Milestones – Week 6
Amidst the highs and lows, the gear failures, the challenges and victories, there has been one constant in my life since April.
Every day I am one step, one moment closer to the northern terminus, even when I’m sitting in town waiting to go again.
So far nothing has stopped me, and every now and again I get a special reminder of my progress. Big round numbers spelled out on the trail herald my success amidst the daily frustrations and failures that sometimes seem all encompassing.
50, 100, 200, 250… Most of the time they are pieced together out of rock, but one time it was pine cones of all things. I suppose you work with the materials you’re given.
Within all of this forward motion, though, I have found a rhythm and a new way to live. From an outside perspective, my days would seem to bleed together for all their similarities. I get up at the same time, eat the same breakfast, and push as far as I can, my distance limited only by terrain, level of exhaustion, availability of campsites or water.
Still though, whether I cover fifteen miles or twenty, every day I’m out there, I’m one step closer to the next resupply, and one step closer to the ultimate goal.
The northern terminus point has become more than a dream—it’s become a mission. And within the fires of effort and will, the chaff of annoyance and setback burns away in that purifying flame.
Every choice I make on the trail boils down to a binary decision of keep going or don’t, surrounded by an overriding fire to keep pushing north through sweltering days, freezing nights and ever shifting challenges.
I broke another set of trekking poles climbing over a log on my way to Walker Pass. My pack shifted, I started to slide, and I grabbed for a branch only to miss and hook my pole.
It bent ninety degrees before shearing in two.
Three days from town, with no option to turn back, there was only one choice…forward.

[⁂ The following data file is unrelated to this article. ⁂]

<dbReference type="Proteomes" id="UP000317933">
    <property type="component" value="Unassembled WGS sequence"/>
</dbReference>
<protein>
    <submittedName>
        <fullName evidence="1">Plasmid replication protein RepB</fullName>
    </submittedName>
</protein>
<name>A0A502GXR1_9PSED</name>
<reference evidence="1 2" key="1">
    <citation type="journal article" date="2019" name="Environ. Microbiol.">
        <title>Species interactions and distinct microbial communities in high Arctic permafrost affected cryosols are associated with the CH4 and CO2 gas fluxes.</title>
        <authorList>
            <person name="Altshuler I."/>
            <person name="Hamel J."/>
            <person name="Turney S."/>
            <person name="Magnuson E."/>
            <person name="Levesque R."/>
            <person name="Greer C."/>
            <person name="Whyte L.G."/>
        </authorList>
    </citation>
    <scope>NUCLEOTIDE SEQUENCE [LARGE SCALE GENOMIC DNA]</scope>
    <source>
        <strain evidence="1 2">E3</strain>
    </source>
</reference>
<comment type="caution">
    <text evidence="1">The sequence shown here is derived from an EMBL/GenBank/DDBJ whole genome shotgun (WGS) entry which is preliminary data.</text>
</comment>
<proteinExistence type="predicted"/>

No matter how I felt, town was days away and there was nothing to do but push.
My poles, though, aren’t just a luxury item but vital in pitching my tent. Its breakage didn’t just affect my comfort, but also vital elements of my daily function on the trail.
It was infuriating and demoralizing. Yet another gear failure, more bad luck, little accidents that suddenly had huge consequences, and what could I do about it?
Get mad? Yes, for a while. Expletives flew as I stared at my sheared pole in disbelief. As my anger deflated, I began to feel demoralized, lost, and even scared. Those feelings echoed that entire afternoon.
Still, at the bottom of the well of my negativity and frustration, there was only one choice…
The only way out was through, towards Walker Pass and Ridgecrest. Forward toward the goal and with each day, as I picked my way through forest and scrub desert, sometimes with a yucca stalk staff, and later with one made from fallen oak, I made my progress towards Canada.
By the second day I had ceased to care, even though I tore a hole in my tent mesh erecting my tent one night with my walking stick.
As I stared up at the hole, I didn’t get mad but instead accepted it. There was nothing I could do but deal, and sew it up when I got to town.
Far from stoking anger or any other reaction, there was instead a grudging acceptance as I worked out how to deal with it.
The next morning I packed up, got underway, and crossed mile 650, leaving me with only 2000 more to go.
It was at that moment, as I reflected on the journey before me, that the words of a fellow hiker I had met echoed in my ears.
Suffering is inevitable, but misery is a choice.
Bad days will happen, gear failures will happen, luck as rotten as six-month-old fruit will happen, but so will those milestones…
400, 450, 600, 650…
But that progress will only come if I do not let the frustrations and the failures slow me down.
The northern terminus is waiting, and the journey, with all of its trials, is the way forward, towards the next milestone, the next challenge, the next day.
We’ll see you out there!
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